Thursday, June 02, 2005

Lean Zone

Below is a rather long article/post/essay/set of toughts that I wrote back in March. JKD suggested I give it some real attention, and I did, and since nothing ever became of it, I'll post it here. At the time I was finding myself increasingly concerned with fitness.

For the past month, owing to a 30 day free trial at the gym a block from my office I've been working out. It makes me shudder. I always cringe when I use the term. Working out. It's imbued with a measure of self-focus and pretense that makes me think of the terms "traveling on business", or "I've got to call my broker." They're terms that serve only to indicate the users status and not any specific action. More like a self-congratulatory adjective in hobby form, than any frank appraisal of time spent. Working out just conjures up an image of giant men glistening and women with frizzy hair with leotards. I neither aspire to reflect those images nor find them comforting.

Frustration with terms aside, every Monday, Wednesday and Friday for 30 days I've been working out. I should confess upfront that the aesthetic goals of exercise are secondary to me, or at least I try mightily to ensure that I project that image. Muscles are sorta like my high school relationship with girls: They seem nice enough and other guys seem to have and want them. But mainly I feel a strong sense that I should want them. And besides I'm easily distracted, and it seems like a lot of work.

My free membership ending, I decided to go to another gym. This one is a chain, located just a few blocks from work in an old bank. From the outdated credit card receipt (the kind with the carbon paper) I learned that before corporate buyout the gym used to be called "The Vault." The only visual clue that remains to the buildings prior identity is the walk in vault that doubles as the Jacuzzi. It reminded me of the Willy Sutton line. When asked why he robbed banks, he replied: "That's where the money is." Apparently this is where the fitness is. It's fitting that the gym once served as a bank. While the commodity has changed from currency to appearance the implied security remains. The gym like a bank is in the business of offering security--offering reassurance that your goals are neither outlandish nor hedonistic. Instead the opposite is true, your goals are too limited. Don't you want more, wouldn't it be great to be bigger. Simply replace checking account for chest size and you get a fairly accurate sense of the selling points of a gym.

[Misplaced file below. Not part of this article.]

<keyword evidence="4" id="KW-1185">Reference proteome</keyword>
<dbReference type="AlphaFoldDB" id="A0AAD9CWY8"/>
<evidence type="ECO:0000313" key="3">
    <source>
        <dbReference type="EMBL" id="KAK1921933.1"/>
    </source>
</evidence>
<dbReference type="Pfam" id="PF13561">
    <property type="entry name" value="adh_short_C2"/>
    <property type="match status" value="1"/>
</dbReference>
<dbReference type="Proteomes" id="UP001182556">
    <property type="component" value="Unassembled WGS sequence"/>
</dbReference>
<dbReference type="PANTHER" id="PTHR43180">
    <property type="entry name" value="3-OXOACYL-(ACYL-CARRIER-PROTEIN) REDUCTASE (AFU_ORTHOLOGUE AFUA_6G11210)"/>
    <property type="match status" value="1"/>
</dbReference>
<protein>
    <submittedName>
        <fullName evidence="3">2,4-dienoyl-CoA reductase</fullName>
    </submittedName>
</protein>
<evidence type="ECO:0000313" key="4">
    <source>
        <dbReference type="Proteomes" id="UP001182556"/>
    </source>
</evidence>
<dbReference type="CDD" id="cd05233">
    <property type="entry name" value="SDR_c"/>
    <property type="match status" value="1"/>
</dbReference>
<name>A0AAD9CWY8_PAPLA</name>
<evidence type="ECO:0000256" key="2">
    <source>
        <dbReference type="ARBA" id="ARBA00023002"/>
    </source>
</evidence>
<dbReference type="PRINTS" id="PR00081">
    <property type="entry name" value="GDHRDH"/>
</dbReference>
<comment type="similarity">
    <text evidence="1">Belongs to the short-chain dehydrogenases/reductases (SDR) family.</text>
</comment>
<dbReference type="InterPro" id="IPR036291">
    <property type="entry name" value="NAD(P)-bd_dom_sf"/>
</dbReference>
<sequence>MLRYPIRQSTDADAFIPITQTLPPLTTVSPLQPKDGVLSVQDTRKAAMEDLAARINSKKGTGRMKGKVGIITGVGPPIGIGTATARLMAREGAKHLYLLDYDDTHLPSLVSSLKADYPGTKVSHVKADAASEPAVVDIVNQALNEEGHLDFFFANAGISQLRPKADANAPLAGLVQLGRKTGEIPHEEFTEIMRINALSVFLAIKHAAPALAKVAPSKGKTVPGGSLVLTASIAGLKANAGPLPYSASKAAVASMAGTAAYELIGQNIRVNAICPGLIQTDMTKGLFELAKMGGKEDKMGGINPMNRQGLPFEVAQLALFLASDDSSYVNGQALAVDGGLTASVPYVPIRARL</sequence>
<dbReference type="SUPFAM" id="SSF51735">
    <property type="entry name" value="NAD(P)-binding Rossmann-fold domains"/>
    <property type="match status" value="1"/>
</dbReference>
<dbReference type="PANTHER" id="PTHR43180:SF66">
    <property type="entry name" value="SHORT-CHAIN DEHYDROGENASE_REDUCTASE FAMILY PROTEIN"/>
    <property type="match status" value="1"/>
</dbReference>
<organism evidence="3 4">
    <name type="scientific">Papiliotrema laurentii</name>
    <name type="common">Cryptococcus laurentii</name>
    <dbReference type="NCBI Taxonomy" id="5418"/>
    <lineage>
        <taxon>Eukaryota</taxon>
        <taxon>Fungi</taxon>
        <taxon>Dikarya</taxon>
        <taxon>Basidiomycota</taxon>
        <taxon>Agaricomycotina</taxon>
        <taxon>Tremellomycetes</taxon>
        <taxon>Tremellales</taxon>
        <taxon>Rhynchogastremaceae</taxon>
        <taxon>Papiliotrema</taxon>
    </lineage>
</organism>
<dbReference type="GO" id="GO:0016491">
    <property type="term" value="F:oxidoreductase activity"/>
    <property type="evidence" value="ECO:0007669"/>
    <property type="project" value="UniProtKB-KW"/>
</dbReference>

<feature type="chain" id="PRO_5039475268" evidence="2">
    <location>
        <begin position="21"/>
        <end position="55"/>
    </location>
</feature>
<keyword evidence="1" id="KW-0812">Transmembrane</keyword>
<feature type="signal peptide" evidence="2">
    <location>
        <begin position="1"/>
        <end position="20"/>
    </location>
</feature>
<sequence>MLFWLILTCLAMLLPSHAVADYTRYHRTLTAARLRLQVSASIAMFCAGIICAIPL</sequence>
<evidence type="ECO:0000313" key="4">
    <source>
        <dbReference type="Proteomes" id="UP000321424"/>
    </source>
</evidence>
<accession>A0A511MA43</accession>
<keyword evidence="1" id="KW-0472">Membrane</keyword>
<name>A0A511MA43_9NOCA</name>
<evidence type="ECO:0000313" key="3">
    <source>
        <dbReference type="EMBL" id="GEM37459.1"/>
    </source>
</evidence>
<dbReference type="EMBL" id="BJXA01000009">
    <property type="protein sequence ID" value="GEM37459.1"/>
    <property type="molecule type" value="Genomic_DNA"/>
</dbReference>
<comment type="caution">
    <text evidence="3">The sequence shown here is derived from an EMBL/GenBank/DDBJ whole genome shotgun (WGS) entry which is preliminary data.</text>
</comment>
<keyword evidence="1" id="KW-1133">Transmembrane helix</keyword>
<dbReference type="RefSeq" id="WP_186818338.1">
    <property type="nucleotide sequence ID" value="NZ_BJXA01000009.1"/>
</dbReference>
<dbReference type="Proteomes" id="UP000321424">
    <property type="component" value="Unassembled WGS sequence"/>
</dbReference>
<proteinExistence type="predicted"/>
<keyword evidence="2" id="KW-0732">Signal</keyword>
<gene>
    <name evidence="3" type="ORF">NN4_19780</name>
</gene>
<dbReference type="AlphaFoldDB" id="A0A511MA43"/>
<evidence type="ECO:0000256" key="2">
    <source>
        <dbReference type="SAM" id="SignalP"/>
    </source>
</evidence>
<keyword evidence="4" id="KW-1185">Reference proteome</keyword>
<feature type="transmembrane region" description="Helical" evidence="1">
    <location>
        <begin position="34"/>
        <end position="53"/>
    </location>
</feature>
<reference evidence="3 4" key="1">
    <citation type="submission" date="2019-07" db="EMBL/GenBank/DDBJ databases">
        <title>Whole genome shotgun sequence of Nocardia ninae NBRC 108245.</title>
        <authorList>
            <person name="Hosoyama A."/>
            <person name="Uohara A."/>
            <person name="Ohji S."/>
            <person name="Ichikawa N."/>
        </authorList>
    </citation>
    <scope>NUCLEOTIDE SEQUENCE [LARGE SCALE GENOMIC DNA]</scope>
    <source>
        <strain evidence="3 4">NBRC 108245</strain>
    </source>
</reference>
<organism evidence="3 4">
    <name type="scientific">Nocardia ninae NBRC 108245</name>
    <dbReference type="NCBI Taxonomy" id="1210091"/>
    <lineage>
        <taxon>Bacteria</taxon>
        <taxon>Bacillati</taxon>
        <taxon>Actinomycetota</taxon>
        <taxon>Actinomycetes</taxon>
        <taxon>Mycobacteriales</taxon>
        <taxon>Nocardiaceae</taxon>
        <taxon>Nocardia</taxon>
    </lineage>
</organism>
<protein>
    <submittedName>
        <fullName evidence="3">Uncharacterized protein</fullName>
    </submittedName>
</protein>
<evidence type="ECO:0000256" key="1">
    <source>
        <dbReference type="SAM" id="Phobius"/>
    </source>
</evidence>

While both money and muscles are truly useful on their own, allowing you to clothe yourself and not be winded all the time, they are much more powerfully alluring in relation to others. Being able to bench press 350 pounds is great, but what if everyone could do that. It's not great intrinsically; it's great by comparison. Earning 3% interest is fine, but only if that's more than what the uninformed schlub earns. How much business would a gym get if the weight plates were labeled by color instead of number. What good is it to bench press 'purple'? It's the comparison, the metrics, the measurement and ultimately the commodification that makes these industries work. The ability to improve the self primarily in contrast to others. And this fact makes both gyms and banks incredible institutions. They are centers for the accumulation of external approval.

Upon arrival at the gym, an affable and enormous man named Ariel greeted me (more like the Israeli prime minister than the mermaid, I assure you). A large man with a far too comfortable rapport and very large shoulders, he referred to me as "bud" or "chief" several times in the first few minutes of our relationship. I always find interactions like this awkward, when one party fails to recognize the truth--that our relationship is merely commercial. We don't know one another, and your sole reason for talking to me is to sell me a service that reinforces your life choices, and modern aesthetics. I get that and am ultimately fine with it, but the accompanying friendly banter feels forced and seems to imply that I'm seeking counsel from a trusted friend instead of clinical recommendations from a professional. I don't want Ariel to be my friend, my friends don't know jack about fitness. I want a professional, and just as I don't call my doctor "chief" I don't want a jocular relationship with a trainer.

For the rest of the story go to extra vaganza

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